Houses of Glass

The Palm House at Kew Gardens-- definitely not a place to throw rocks.

The Palm House at Kew Gardens– definitely not a place to throw rocks.

People who live in glass houses shouldn’t throw rocks.

This piece of age-old wisdom came to mind last week while I was contemplating the fingerprints, crumbs, and sticky things smeared on our glass-topped kitchen table.  As I wiped, dried and buffed the tabletop for something like the 443rd time this week, I thought, “People who live in glass houses probably shouldn’t give their children crumpets with jam for breakfast, either.” (Unless they are lucky enough to have live-in window cleaners… which, come to think of it, probably should come included if one is building or buying a glass house).

And really, is there anything people who live in glass houses should throw?  Certainly not tomatoes or water balloons.  Maybe pillows?  Or used tissues, or paper wads (not spit wads!)?  Having wandered down that line of thought, I thought better of taking the next turning.  Just think of all the things people who live in glass houses shouldn’t do!

Our house... for a bit.

Our house… for just a bit longer.

I’ve been a little preoccupied with houses– mostly not glass ones– since we recently woke up in the middle of an episode of Househunters International.  (Minus the whining about how we really need a 3-car garage, a “bonus” room, and a pool…)  Our landlord is moving back into this flat, which he designed and renovated several years back.  Despite any complaints I may have had in the past year about that slight problem with our flat being a float… there’s nothing like being told you will have to move out to make you think that you’ve been living in the perfect situation.  I will miss my beautiful kitchen and our luxurious bathroom, if not the perennially reappearing water spots and occasional dripping walls in Quinn and Chloe’s rooms.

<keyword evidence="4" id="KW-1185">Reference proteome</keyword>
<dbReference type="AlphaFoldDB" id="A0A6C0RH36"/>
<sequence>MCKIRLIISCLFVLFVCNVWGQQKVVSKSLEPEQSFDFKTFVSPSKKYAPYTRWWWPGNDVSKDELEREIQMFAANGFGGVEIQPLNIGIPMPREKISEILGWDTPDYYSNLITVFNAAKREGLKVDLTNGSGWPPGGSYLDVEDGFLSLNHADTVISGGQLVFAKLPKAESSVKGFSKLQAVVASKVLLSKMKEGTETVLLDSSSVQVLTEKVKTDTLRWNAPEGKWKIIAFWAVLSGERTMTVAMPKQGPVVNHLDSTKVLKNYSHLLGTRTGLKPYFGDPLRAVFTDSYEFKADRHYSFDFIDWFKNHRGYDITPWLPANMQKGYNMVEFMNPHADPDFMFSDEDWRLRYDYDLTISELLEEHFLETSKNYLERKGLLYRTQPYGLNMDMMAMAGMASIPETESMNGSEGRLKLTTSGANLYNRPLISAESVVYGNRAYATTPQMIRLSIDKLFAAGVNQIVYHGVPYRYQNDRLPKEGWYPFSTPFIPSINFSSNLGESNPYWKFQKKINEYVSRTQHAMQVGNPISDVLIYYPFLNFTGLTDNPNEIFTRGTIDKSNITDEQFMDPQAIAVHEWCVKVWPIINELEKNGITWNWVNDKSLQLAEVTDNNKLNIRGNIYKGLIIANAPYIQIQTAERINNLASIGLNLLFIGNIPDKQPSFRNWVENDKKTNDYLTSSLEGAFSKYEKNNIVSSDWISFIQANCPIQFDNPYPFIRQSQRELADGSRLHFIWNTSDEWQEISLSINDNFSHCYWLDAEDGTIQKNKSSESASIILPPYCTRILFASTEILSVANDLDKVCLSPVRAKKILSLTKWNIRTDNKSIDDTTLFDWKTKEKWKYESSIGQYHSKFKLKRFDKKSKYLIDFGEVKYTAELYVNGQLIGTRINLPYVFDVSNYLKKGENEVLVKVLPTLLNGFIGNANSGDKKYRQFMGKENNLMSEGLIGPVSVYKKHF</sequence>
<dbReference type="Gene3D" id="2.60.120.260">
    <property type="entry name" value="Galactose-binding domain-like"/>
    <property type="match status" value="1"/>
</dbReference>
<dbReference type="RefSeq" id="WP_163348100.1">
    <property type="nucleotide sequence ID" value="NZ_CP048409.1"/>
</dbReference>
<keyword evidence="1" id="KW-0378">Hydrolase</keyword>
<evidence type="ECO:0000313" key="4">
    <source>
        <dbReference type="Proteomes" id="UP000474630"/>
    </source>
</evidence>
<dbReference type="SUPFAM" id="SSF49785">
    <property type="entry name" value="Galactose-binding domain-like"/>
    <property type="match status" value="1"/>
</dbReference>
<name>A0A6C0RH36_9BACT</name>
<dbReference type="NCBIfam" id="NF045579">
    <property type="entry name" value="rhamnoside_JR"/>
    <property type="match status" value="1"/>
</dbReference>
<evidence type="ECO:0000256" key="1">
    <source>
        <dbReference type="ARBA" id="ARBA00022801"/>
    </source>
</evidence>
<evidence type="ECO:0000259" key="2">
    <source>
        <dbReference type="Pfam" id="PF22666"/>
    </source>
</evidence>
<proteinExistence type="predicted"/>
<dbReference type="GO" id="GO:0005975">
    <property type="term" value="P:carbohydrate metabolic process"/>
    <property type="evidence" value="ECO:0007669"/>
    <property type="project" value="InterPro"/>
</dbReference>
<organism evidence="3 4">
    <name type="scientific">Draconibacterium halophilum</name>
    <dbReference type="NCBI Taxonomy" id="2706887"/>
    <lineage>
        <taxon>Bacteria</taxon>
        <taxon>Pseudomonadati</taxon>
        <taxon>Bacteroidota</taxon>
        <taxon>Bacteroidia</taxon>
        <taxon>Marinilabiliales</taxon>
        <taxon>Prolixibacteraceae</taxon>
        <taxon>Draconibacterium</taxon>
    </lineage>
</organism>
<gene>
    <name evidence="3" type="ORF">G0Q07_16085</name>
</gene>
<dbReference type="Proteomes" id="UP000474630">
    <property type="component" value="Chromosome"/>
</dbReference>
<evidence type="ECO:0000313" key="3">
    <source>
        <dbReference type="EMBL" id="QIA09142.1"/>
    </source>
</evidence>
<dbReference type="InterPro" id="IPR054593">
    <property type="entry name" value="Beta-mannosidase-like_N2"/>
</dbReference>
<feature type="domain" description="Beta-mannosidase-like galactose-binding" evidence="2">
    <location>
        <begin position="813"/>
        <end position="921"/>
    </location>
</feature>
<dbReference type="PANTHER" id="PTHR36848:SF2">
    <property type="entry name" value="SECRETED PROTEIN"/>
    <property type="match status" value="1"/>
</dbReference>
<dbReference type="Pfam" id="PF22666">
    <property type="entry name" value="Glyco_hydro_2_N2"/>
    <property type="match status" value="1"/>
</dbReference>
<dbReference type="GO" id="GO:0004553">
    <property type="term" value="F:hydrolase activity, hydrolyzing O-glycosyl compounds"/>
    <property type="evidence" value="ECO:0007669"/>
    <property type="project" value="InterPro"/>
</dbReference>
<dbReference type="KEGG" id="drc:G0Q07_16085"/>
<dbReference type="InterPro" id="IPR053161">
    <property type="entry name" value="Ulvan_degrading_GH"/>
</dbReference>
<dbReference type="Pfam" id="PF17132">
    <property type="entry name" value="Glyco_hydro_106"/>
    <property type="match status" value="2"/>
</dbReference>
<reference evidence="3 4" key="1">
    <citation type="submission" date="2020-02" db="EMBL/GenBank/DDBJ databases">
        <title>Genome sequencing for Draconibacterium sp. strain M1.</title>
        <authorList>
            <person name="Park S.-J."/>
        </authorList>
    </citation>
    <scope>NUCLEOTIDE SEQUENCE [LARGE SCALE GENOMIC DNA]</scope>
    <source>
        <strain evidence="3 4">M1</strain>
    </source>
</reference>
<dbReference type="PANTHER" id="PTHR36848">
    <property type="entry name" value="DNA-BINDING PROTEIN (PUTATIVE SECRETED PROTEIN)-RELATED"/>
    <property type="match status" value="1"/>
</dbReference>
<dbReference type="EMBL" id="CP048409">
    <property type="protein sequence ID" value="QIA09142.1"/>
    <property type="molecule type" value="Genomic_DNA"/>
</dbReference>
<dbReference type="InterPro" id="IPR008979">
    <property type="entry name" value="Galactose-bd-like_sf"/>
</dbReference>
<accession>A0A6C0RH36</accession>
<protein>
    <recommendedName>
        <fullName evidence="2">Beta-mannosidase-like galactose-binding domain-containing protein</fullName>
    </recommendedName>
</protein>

Chloe’s room.  I’m having a hard time with that aspect of the move: with breaking up the last household one of the big kids actually lived in full-time.  Packing up our home in Marblehead and moving overseas right when Will graduated made the end of a family era that much more undeniable.  Packing up this place we’ve worked so hard to make our new home means that our next abode will hold no shared memories with Will or Chloe living there.   It doesn’t help that when you go to college orientation they say, “You should keep your child’s room as it is for a while, so they feel like they still have a place.”  OK.  Thanks for that advice, but apparently we live in a different universe from most parents dropping their kids at university.  Clearly I haven’t yet acquired that famous British “stiff upper lip.”

A couple of things I have acquired over the last two weeks are squinting, red eyes and hunched shoulders, from huddling over every real estate website and database in the city.  A person could spend days, 24/7, looking at all the listings, exploring the floor plans and following the google street views to see what the neighborhoods look like…  What? No, don’t be silly!  I said “a person could“… of course that’s not what I’ve been doing all week!  The piles of laundry downstairs?  The dishes in the sink?  That neglected, hungry look in my children’s eyes?  Nothing to do with  Just because I have now memorized the north London streets almost well enough to take the taxi drivers’ exam?  Nothing to do with Foxton’s real estate website…